Kevin Doyle has insisted he never had any doubt about Robbie Keane’s ability to score goals at the highest level.
The 28-year-old Republic of Ireland skipper had to wait until his 11th game in a Liverpool shirt, including nine starts, to find the back of the net for the first time since his £20.3m summer move to Anfield.
That, coupled with Manchester United boss Alex Ferguson’s assertion that Keane’s big-money transfer had been the biggest surprise of the close season, had placed the Irishman firmly in the spotlight.
However, Doyle, the man who is once again likely to partner him as the Republic go in search of three more World Cup qualification points against Cyprus on Wednesday evening, knew it was only a matter of time before the goals started to flow once again.
He said: “He knows what it (a goal drought) feels like over the years as a striker and I know what it feels like.
“Sometimes it feels like no matter what you do, you could be standing on the line with the ball there and you wouldn’t score.
“But you just know that it changes. You just keep working hard. He has done it for so many years, probably 10 years.
“Whatever it was, out of that (his overall career), it’s nothing. You could see by looking at him that he was working very hard to try to get that goal, and once he’s got that one, the rest come easier.”
Keane, whose drought ended with a Champions League strike against PSV Eindhoven earlier this month, has amassed a total of 34 senior international goals, 13 more than closest rival and former team-mate Niall Quinn, since making his debut as a 17-year-old in March 1998.
He is in line to win his 85th cap at Croke Park on Wednesday and with years of his career still ahead of him, Doyle admits he could be uncatchable.
He said: “From when he was 17 when he made his debut, he has seemed to score goals for his country every year easily, freely.
“He has got 30 goals for Ireland or more – that must be a nice feeling for him, to have that.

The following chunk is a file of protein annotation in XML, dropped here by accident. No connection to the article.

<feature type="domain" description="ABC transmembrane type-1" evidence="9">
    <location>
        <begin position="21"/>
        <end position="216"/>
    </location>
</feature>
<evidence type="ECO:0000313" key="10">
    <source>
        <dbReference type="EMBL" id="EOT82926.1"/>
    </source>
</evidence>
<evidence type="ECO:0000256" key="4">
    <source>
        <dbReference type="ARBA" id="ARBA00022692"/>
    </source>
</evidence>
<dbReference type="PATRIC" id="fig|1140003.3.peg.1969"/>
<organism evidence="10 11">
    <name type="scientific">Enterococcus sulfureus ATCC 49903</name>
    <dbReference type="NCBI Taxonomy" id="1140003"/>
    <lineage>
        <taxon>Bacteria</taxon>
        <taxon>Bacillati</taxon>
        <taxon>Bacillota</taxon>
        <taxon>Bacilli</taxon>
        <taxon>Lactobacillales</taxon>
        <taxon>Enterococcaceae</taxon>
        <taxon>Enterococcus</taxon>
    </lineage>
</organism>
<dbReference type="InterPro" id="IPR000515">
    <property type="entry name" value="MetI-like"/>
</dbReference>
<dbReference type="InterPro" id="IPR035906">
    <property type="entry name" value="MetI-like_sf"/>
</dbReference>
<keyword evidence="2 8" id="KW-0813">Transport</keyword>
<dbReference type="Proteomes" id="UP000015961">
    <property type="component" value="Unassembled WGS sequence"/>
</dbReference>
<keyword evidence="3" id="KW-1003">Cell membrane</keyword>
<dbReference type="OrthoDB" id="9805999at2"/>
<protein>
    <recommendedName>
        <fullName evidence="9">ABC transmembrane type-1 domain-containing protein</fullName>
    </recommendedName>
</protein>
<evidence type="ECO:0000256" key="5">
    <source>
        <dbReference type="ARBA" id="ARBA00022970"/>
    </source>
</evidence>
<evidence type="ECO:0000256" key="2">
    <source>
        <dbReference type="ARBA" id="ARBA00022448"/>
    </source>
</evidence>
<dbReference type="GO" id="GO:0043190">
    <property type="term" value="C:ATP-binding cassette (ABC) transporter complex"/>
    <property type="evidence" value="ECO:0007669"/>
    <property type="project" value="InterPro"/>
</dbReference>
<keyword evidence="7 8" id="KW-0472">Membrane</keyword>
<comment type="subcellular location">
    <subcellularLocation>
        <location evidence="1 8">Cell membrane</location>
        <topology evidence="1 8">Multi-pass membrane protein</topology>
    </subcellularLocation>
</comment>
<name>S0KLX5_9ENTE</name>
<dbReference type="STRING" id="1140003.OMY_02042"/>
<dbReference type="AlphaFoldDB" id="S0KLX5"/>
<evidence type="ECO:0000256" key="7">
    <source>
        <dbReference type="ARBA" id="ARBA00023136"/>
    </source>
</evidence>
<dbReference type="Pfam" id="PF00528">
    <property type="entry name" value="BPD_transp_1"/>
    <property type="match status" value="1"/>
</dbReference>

“To catch that is going to be very difficult for anyone. They are going to have to start when they are 17 or 18 to get near that, and there’s no-one at the moment who is on a run to catch that.”
Despite his potency for the Republic, Keane is not always given the recognition his track record suggests he deserves.
However, that is not the case within the Ireland camp.
Doyle said: “I recognise it – other people probably wouldn’t. He has had a lot of pressure and stuff over the years, and he always seems to deliver.
“He has scored lots of goals every season, but also created goals. He does both.
“I suppose different people have different opinions. All he can do is have a great two or three years for Liverpool and try winning a big, big competition, and I am sure he will be very happy and that would top off his career.”
What would certainly top off Keane’s career would be a trip to the 2010 World Cup finals in South Africa with his country and a chance to prove himself on the big stage all over again after an eventful tournament in the far east in 2002.
Victory over the Cypriots, who took four points from Ireland during the last European Championship qualifying campaign and were perhaps unlucky not to claim all six, would provide a major boost to their Group Eight campaign.
A 5-2 defeat in Nicosia two years ago proved a major setback, and one Doyle is not keen to reflect upon in too much detail.
He said: “It was one of those you want to forget about.
“I was injured on the night. I was over there, I was in the stand injured – I was one of the lucky ones, probably.
“What can you do? You don’t want to remember it.”